The second sign is procrastination, which is either putting off things you should be doing, or doing things that you know aren’t very important but offer little resistance. Avoiding tackling those important, and impactful tasks may be right in certain circumstances if you’re feeling tired or drained, but if you are repeatedly falling into this rut, it’s going to have a major long-term impact on your productivity.

And the final sign is when you’re making impulsive, or rash decisions, typically choosing the easiest option. This could mean you choose things that feel like they will be resolved quicker with less effort on your part, but it could mean you feel the negative impact of those decisions for a long time.

Why is decision fatigue dangerous?

Decision fatigue can feel like one of those innocuous things that everyone suffers with to some extent, but the effects of it can be very detrimental. For example, common side effects of decision fatigue are anxiety, depression, and problems that affect your physical health.

However, even if you aren’t suffering from these problems, you may be feeling the negative effects of not making progress towards your longer-term goals. You might feel like you’re stuck in a rut, and you are unable to escape the context that you’ve found yourself in. And finally, it might make you irritable and difficult to work with, which could mean you’re missing out on opportunities you otherwise would have earned.

What can you do to help with decision fatigue?

The first important thing you should do to help with decision fatigue is take the time to rest, and don’t overcommit to work. Decision fatigue is a warning sign that you are working too much, and you need to take the time to recover.

If you feel like you are suffering from the effects of decision fatigue, a good first step is to put a system in place to try to remove some of the inconsequential day-to-day decisions you face. This will leave more room and energy to focus your efforts on decisions that really do matter.

For example, you might prepare all of your meals in one go so you have got ready, healthy prepared meals ready to go when you finish work after a long day. Another example is Steve Jobs. He famously always wore the same outfit so he didn’t have to make the decision on what to wear each day.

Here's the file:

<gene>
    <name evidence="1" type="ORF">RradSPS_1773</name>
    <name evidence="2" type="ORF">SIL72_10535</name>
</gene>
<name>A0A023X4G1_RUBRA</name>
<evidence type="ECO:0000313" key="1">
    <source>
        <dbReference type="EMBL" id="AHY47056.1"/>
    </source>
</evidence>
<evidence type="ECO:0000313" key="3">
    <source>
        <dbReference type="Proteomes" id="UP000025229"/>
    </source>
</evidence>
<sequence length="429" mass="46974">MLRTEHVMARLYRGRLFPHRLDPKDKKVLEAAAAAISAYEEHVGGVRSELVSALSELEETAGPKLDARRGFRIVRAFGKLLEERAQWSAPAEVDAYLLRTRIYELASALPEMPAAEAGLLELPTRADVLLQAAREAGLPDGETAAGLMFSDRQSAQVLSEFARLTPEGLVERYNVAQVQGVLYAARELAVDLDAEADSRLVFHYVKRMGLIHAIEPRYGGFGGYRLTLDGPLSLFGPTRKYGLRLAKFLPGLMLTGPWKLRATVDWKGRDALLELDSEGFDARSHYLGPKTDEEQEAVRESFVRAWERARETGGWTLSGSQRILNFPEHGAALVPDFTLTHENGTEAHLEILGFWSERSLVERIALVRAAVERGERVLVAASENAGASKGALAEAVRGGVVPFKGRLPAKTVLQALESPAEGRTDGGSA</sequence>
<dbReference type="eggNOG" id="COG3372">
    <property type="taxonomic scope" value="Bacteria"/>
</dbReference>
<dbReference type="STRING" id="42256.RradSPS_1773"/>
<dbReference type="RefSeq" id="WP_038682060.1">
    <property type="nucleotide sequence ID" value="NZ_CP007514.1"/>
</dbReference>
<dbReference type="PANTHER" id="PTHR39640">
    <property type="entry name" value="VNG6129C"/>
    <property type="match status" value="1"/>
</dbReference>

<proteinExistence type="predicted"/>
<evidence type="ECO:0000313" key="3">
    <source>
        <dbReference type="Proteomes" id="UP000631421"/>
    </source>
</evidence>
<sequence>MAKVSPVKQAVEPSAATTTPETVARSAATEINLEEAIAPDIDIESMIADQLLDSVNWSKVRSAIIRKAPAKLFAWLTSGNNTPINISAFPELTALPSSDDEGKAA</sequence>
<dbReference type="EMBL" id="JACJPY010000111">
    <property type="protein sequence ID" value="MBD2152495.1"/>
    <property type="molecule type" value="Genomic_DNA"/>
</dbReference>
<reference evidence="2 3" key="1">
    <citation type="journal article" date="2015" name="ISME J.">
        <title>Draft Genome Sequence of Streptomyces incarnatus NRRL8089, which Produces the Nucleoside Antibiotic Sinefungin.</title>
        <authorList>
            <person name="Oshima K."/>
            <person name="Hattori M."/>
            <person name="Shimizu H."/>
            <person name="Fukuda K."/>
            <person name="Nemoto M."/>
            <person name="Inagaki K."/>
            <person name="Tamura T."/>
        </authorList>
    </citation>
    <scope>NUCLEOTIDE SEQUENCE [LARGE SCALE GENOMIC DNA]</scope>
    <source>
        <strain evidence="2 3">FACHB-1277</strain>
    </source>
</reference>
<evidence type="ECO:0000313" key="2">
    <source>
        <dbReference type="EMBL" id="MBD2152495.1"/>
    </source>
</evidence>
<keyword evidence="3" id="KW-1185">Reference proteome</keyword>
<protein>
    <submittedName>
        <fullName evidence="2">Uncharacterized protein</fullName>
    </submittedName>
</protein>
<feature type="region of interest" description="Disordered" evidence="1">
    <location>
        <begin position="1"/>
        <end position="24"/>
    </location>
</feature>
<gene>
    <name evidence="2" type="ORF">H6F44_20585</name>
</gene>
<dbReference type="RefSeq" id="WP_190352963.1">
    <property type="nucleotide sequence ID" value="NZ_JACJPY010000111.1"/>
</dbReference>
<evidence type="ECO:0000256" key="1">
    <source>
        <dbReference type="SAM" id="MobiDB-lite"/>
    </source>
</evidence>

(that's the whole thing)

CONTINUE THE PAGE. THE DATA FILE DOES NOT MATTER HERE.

Next, it’s good to have a methodology for choosing what to work on next. Choosing the right tasks for your current energy level or mental state will make a huge difference in the output of your productivity.

Having a productivity methodology, or simply a routine will likely be a good first step if you’re suffering from decision fatigue. For example, chaining tasks together is a very simple way to ensure you complete tasks that you might avoid if you are required to make a decision. An example of this could be always going for a run as soon as you finish work, rather than sitting on the settee and trying to decide if you should go for a run, go the gym, or perhaps go for a swim instead.

Even if you don’t manage to follow any of these principles, if you can be conscious of why you’re choosing certain tasks over other more important tasks, this can be a step in the right direction.

Everyone will feel like they can’t face certain tasks from time-to-time, it’s only natural. The problem occurs when you are always choosing that low hanging fruit to the detriment of everything else.

Philip Brown